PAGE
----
The real test of the VF is the everyday urban grind
The new VF Holden flagship returns to form. On price, equipment and styling, the Calais V is a rival for the imports
ONE week in the hustle and bustle of city driving is all you need to realise just how far the new Holden VF Commodore has come.
We might dream of vast landscapes and open roads (or so advertising agencies imagine) but the real test of a car is how it handles the grind of urban driving.
The flagship of the new lineup, the Calais V, is armed to the gunwales to contend with this scenario. Every Commodore can park itself but, as we discover, there is more to the last homegrown Holden than meets the eye.
About $10,000 off should be enough to grab your attention. The Calais has dipped to below $40,000 for the first time in more than a decade and the top-line Calais V we’ve tested here is $48,990 for the V6.
The sharper recommended retail prices reflect the real transaction prices people have been paying for Commodores in recent years. Holden is being more open about it to get more buyers into showrooms and behind the wheel.
All new VF Commodores come with self-parking gear and rearview camera but the Calais V takes the tech to a new level in an Australian-designed car.
In case you’re wondering, the self-parking party trick tends to work in about three attempts out of five, providing you have ideal conditions. Your speed, the height of the cars alongside and the size of the space come in to play. Our prediction: owners will do it once to show off, then possibly never use it again.
The neatest feature is the head-up display (HUD) which until now was exclusive to late model BMWs. It reflects the vehicle’s speed and other key information into the windscreen in the driver’s line of sight (although it can be switched off if you prefer to be old school).
Unlike some other cars, the adjustments for brightness and height for the HoldenHUD system are easy to use. Best of all: polarised sunglasses don’t make the display vanish (as they do on BMWs). Nice one.
There is also a blind zone alert to warn of traffic approaching alongside but out of view over your shoulder.
A crash alert system, as the name implies, warns if you’re about to slam into the car in front. Unlike some other systems, however, the Holden won’t hit the brakes automatically. Glad I checked that first.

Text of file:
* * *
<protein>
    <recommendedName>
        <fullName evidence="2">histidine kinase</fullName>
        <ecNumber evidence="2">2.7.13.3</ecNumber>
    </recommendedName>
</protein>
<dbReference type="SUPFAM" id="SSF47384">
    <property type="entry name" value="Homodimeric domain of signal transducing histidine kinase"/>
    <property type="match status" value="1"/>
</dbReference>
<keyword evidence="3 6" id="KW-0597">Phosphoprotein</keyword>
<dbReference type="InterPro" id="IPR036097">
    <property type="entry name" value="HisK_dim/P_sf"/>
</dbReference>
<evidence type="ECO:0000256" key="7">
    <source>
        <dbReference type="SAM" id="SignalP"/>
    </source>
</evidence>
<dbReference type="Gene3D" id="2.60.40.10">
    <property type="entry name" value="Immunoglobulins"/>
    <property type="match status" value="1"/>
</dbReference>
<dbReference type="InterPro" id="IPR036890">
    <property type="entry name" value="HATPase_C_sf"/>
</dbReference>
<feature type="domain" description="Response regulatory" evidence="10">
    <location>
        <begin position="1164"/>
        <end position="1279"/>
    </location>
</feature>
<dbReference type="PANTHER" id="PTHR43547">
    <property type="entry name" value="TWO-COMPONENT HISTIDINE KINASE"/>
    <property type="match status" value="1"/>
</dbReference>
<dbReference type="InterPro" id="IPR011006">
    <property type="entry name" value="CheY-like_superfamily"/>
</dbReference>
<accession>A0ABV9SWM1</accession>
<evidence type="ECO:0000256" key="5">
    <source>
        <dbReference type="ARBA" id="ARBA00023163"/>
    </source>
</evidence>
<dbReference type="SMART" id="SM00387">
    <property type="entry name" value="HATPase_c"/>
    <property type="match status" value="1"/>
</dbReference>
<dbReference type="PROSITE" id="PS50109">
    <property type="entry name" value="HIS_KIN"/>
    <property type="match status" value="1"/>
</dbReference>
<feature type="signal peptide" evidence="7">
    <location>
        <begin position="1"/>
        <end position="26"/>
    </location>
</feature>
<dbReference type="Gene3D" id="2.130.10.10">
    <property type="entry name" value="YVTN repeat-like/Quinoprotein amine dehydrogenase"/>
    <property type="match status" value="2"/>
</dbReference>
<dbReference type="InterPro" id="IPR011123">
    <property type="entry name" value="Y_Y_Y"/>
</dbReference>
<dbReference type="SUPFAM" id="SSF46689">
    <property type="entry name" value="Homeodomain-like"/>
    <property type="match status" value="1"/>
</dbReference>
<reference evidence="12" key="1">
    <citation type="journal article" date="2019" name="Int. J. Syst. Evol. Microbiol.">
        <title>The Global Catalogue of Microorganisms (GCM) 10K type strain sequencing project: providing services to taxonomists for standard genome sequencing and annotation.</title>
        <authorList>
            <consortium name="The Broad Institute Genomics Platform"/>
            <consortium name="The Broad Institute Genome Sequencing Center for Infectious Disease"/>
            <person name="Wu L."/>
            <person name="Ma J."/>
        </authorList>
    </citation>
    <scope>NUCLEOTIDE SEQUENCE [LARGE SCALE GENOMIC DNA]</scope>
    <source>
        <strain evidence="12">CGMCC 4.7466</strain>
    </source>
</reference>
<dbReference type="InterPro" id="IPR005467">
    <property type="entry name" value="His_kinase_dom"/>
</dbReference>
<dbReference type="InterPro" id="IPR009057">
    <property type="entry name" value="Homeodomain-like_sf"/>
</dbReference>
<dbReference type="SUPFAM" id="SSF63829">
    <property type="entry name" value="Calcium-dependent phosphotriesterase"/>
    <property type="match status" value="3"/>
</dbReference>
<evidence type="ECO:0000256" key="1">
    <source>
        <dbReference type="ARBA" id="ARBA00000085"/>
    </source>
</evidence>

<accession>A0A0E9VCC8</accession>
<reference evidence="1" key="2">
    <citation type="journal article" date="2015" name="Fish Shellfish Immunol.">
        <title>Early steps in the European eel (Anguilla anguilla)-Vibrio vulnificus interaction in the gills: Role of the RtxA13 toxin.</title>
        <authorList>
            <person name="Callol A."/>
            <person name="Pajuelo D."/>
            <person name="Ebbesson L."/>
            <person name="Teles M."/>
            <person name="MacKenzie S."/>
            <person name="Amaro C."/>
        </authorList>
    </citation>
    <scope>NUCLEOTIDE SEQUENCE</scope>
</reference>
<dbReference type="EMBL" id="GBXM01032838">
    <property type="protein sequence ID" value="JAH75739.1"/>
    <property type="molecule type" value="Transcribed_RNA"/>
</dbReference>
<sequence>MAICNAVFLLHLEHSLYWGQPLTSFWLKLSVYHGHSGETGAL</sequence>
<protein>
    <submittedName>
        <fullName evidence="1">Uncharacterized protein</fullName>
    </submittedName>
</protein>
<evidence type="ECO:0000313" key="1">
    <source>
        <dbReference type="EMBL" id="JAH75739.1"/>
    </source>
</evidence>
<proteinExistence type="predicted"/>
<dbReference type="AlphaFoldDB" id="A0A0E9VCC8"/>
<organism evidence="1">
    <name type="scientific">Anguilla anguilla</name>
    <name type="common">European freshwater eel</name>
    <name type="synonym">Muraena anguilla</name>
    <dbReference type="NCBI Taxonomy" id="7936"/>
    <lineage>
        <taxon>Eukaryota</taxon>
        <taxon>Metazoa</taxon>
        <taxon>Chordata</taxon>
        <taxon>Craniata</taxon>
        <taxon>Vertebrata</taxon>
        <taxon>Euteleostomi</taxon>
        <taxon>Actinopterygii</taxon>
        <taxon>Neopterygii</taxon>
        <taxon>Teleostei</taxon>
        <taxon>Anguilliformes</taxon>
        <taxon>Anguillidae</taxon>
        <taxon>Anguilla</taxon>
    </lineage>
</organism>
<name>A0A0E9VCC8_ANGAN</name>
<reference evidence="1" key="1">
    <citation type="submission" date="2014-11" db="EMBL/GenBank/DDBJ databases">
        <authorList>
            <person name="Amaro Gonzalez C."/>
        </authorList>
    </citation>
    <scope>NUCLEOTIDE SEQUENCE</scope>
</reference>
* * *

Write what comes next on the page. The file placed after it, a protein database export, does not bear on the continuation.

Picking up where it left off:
If you have an Android or Blackberry phone you can reply to text messages at the press of a button on the touchscreen.
If you have an iPhone you can use Siri to respond via a button on the steering wheel (if the phone is plugged into the USB socket).
The middle section of the new Commodore’s body is the same as the old one but a nose job and a bum tuck have done wonders for its appearance.
The more tapered rear end gives the Commodore a sleeker look and helps slip through the air. The outstanding aspect of the new design, though, is the interior. If you see a new Commodore somewhere it’s worth putting your face up to the glass and getting a peek inside (wait until it’s stopped).
The Calais V gets some nice faux suede on the dash and doors, highlighted by an alloylook garnish around the air vents. Top marks.
Six airbags and a five-star safety rating are the norm these days but in the case of the VF it’s worth exploring in a little more detail. The score that led to the five-star rating is actually a touch higher than the VE, so there has been an improvement.
A few eyebrows were raised when it was revealed Commodores sold in Australia only get six airbags when the US export version gets seven. But that’s because seatbelt use is lower in North America than here and, even though belts have finally been mandated in all US states, the old law remains to protect anyone silly enough not to belt up.
Holden deserves points for making a rear camera standard on every model— but can I be picky for a moment? The image quality isn’t brilliant, especially at night. The image quality of other rear-view cameras we’ve sampled recently are better (Mazda CX-5) while some are worse (Honda CR-V). At least a camera is better than none.
Let’s be clear, Holden hasn’t reinvented the wheel here. But